Opportunities abound for stereotactic and functional neurosurgery in our mission to provide cutting edge care for patients suffering from disorders of the nervous system. The rapid pace of technological advancements is improving the care of patients typically within our purview, as well as opening up new vistas. This was in great display at the biennial meeting of the American Society for Stereotactic and Functional Neurosurgery in Denver in early June. A record 597 people—including 363 medical registrants (surgeons, neurologists, psychiatrists, scientists, engineers, and others) and 234 exhibitors from 18 countries assembled to present and discuss all the exciting advances in this vibrant and growing field.
Critical factors contributing to this growth are the NIH BRAIN (Brain Research through Advancing Innovative Neurotechnologies) Initiative (originated in 2013; amounted to $270M in grant funding in 2017 alone), as well as several programs of the Defense Advanced Research Projects Agency (DARPA). These programs were reviewed in the opening plenary session, with presentations from each of the agencies (NINDS, NIMH, DARPA), as well as 5 functional neurosurgeon-scientists currently undertaking supported preclinical and clinical research spanning movement disorders, epilepsy, language, memory and neuropsychiatric disorders. The remarkable catalytic effects of this support were shown by a quick headcount at a recent BRAIN investigator meeting, where no less than 11 supported functional neurosurgeons were in attendance, few of whom were supported by traditional NIH mechanisms. The BRAIN mechanisms are so-called ‘cooperative’ grants, which means that the program officers and NIH staff have a large oversight role in the funded research, not unlike the DARPA grants. While this requires a degree of back-and-forth between researchers and NIH staff, it also imposes risk to the researchers in that the funding is granted from year-to-year, whereas by traditional grants money is granted in 5-year blocks. The cooperative approach derisks the NIH for high risk/high reward projects—as almost all clinical research projects are—and allows for a broader range of projects, such as those in functional neurosurgery, to be funded.
Not only are technological innovations propelling functional neurosurgery, but the opening of new vistas is driving a potential for remarkable growth in our field as we bring new treatments to cohorts of patients previously not helped by neurosurgery—nor unfortunately, by traditional medical approaches. A plenary session at the biennial meeting explored some of these new areas. These include vision disorders, which actually have been a target for neurosurgery for decades (e.g. Richard Normann’s lifetime of work at the University of Utah, where he invented the Utah Electrode Array specifically as a visual prosthesis; it subsequently became the basis for the Braingate system used as a motor prosthesis). That dream is closer to becoming a reality with the leveraging of the SecondSight (Symar, CA) thin-film micro-fabricated multielectrode array technology, FDA-approved as a retinal implant, as a cortical prosthesis. Also in the crosshairs are so-called peripheral disorders, such as ‘neurocardiology’ and ‘neuroimmunology’ (e.g. Crohn’s disease). The latter are being driven forward by another NIH initiative, Stimulating Peripheral Activity to Relieve Conditions (SPARC). This initiative has the potential to bring relief to millions of patients, and to bring millions of patients to the functional neurosurgeon’s operating room.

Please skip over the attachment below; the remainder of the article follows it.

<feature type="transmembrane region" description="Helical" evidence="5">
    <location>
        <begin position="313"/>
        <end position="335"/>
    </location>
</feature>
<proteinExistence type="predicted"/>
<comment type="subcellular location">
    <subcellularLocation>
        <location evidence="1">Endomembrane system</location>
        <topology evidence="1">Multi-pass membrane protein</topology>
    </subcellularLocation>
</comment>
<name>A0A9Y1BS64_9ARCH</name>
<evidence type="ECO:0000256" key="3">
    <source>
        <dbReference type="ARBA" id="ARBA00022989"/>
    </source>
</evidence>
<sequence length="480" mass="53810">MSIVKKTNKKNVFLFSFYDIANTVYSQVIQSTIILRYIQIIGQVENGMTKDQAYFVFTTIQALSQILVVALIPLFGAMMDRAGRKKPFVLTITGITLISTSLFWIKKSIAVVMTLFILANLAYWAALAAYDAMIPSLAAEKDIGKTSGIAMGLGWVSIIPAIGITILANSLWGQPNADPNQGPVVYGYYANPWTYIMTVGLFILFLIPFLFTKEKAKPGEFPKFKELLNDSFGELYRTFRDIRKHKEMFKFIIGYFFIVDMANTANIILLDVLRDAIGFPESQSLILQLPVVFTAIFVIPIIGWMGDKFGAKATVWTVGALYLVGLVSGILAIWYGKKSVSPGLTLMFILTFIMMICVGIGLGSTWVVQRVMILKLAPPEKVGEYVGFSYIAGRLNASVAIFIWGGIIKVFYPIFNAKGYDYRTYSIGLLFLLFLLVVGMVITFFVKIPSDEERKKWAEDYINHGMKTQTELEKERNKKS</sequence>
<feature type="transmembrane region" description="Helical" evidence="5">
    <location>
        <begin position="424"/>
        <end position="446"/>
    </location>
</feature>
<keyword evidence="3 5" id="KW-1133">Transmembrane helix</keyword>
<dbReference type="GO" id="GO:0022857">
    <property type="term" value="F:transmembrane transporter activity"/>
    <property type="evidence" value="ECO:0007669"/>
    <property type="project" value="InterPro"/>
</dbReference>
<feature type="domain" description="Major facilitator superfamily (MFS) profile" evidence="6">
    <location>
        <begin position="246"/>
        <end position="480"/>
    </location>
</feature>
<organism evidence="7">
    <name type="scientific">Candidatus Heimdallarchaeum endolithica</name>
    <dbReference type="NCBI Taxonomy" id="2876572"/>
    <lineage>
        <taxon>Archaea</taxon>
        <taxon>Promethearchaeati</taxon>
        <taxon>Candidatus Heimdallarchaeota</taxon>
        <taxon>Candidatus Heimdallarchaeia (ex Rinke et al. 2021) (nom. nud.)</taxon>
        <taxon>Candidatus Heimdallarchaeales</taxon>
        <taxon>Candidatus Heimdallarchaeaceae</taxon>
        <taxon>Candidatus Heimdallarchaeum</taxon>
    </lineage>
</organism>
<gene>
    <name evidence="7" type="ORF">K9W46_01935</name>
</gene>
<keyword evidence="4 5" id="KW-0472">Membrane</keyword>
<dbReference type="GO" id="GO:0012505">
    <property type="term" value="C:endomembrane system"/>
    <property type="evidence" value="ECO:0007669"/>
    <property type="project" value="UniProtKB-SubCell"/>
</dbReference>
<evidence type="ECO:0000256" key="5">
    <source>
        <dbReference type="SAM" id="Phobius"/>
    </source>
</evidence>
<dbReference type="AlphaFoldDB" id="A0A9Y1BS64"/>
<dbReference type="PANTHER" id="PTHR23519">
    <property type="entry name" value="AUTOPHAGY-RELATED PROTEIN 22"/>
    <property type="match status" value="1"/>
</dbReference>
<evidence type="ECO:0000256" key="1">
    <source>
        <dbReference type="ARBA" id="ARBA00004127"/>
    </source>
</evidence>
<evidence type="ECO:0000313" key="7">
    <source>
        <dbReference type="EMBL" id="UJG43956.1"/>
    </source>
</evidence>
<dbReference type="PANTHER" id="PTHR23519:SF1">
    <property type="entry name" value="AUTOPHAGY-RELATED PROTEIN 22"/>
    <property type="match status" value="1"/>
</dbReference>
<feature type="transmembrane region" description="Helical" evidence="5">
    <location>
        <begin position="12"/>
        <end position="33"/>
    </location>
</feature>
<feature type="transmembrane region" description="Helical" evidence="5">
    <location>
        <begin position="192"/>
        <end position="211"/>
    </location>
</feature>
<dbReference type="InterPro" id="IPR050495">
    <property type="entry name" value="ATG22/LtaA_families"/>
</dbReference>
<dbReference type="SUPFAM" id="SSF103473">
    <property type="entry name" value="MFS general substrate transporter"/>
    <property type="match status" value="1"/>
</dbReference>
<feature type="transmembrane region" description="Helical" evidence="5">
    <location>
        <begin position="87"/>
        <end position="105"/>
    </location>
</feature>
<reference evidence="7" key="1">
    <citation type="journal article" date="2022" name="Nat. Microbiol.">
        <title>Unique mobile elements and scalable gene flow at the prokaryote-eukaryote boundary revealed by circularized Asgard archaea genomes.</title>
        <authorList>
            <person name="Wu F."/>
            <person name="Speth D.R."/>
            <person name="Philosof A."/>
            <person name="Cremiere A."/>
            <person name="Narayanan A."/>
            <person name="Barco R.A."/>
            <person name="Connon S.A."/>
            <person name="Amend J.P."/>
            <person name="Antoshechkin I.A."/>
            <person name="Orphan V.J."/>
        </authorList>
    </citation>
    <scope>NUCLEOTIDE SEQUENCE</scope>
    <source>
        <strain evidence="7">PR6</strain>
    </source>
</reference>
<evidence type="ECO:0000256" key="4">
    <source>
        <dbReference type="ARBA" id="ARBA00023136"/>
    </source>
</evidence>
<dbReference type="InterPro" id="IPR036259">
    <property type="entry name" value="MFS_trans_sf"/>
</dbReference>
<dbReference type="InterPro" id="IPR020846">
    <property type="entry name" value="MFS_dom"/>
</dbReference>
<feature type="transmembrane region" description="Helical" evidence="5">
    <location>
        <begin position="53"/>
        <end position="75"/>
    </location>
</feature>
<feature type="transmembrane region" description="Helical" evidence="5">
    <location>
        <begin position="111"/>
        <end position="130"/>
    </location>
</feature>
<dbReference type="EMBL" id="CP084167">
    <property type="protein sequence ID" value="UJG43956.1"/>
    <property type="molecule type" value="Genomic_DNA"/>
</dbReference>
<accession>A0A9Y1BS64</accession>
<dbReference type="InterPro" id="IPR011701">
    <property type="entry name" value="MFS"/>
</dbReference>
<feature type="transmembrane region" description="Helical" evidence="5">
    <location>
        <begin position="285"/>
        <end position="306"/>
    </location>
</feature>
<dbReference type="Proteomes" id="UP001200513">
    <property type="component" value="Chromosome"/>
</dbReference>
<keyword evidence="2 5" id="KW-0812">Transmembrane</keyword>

In addition to funding risky clinical programs that utilize technological innovations, the BRAIN and DARPA programs are propelling remarkable advances in those technologies themselves. In fact, the espoused goal of the DARPA Neural Engineering System Design (NESD) program is to record from 106 and stimulate 105 electrodes, according to program manager Dr. Alfred Emondi. A session highlighting engineering advances included new ultra-thin, hi-density arrays and new microchips that can record from large arrays and provide computational support for handling the data. These go hand in hand; Moore’s law is as applicable to neural interfaces as it is to the data sciences. The inexorable increase of processing power and decrease of power consumption is allowing the necessary frontloading of computational burden to the implantable devices, and undoubtedly will be an underpinning to the revolution of neurosurgery. As these powerhouses advance to clinical application in the coming years, we will see applications to disorders, such as memory, that were previously untouchable.